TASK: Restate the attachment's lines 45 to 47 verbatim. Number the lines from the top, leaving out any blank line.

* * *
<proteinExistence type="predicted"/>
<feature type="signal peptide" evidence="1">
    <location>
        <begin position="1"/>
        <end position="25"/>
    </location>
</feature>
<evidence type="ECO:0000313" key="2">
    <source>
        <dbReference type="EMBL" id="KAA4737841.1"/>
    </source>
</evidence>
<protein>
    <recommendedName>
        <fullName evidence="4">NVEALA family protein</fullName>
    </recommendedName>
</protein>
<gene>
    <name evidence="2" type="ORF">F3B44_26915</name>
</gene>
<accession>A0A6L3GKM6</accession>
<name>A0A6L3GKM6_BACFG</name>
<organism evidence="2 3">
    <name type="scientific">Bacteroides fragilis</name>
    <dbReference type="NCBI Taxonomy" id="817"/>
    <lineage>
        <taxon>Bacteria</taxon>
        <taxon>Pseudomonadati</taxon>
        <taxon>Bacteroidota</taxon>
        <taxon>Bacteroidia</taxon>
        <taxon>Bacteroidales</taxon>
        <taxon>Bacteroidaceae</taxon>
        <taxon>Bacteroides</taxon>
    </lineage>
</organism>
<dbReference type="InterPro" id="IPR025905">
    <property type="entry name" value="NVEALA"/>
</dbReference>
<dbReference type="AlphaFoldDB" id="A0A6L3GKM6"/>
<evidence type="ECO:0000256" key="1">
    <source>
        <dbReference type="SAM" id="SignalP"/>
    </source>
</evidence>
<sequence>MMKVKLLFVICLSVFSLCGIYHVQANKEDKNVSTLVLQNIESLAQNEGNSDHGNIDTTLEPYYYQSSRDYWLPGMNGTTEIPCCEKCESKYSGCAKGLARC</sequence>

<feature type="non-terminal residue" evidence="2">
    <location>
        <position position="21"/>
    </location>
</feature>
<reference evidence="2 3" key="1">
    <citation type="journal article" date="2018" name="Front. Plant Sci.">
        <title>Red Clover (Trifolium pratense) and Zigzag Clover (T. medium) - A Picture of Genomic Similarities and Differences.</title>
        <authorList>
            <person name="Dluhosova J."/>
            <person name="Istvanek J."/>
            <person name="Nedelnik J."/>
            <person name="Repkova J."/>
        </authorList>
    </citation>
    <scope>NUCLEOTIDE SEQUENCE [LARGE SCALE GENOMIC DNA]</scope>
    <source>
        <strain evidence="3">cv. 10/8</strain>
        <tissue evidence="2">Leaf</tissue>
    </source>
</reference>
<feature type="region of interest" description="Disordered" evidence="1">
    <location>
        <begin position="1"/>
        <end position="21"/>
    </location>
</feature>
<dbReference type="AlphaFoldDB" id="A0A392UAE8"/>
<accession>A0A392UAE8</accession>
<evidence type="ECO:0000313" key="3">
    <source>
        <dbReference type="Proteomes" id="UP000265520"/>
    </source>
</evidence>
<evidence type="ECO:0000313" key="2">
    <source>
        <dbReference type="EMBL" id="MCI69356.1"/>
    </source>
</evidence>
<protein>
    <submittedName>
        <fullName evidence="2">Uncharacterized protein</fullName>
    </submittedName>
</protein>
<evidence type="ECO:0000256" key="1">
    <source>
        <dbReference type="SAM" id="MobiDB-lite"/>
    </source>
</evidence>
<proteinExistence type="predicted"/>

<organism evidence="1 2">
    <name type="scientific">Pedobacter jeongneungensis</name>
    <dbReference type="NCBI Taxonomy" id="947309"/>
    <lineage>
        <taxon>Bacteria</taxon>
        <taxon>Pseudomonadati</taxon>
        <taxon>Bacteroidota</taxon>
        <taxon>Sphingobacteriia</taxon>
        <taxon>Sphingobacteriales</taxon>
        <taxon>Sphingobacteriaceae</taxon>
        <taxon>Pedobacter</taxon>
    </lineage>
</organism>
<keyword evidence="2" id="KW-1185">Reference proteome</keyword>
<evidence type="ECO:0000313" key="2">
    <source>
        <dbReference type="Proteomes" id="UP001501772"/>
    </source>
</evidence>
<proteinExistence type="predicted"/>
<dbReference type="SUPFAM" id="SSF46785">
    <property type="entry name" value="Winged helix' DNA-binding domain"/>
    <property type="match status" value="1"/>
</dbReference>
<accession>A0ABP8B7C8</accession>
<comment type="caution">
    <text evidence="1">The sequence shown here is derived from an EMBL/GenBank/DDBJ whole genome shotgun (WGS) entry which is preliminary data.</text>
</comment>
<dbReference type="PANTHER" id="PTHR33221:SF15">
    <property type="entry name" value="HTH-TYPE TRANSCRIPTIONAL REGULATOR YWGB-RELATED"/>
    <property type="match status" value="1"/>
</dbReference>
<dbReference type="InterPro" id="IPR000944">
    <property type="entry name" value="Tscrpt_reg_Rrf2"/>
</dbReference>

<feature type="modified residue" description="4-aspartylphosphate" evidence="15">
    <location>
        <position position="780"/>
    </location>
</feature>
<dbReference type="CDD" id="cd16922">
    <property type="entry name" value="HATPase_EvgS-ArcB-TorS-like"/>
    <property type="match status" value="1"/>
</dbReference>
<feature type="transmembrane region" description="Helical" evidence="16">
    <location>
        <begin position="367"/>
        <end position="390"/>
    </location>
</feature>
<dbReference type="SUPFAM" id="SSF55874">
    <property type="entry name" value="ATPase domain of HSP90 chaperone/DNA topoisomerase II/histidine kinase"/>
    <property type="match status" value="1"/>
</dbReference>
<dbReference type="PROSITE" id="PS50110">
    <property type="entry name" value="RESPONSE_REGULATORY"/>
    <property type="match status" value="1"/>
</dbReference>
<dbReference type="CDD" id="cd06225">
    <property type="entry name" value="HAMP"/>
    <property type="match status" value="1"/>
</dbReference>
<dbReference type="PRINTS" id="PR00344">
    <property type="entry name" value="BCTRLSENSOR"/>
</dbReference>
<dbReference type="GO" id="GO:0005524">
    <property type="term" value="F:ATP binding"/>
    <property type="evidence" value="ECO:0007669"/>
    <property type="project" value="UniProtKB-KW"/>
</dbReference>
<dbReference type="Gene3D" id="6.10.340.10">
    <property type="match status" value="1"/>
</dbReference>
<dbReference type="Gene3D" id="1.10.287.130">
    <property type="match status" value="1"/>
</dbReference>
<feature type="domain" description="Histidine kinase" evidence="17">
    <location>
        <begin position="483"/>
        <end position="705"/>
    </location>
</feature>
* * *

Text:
<sequence>MMKVKLLFVICLSVFSLCGIYHVQANKEDKNVSTLVLQNIESLAQNEGNSDHGNIDTTLEPYYYQSSRDYWLPGMNGTTEIPCCEKCESKYSGCAKGLARC</sequence>

<feature type="non-terminal residue" evidence="2">
    <location>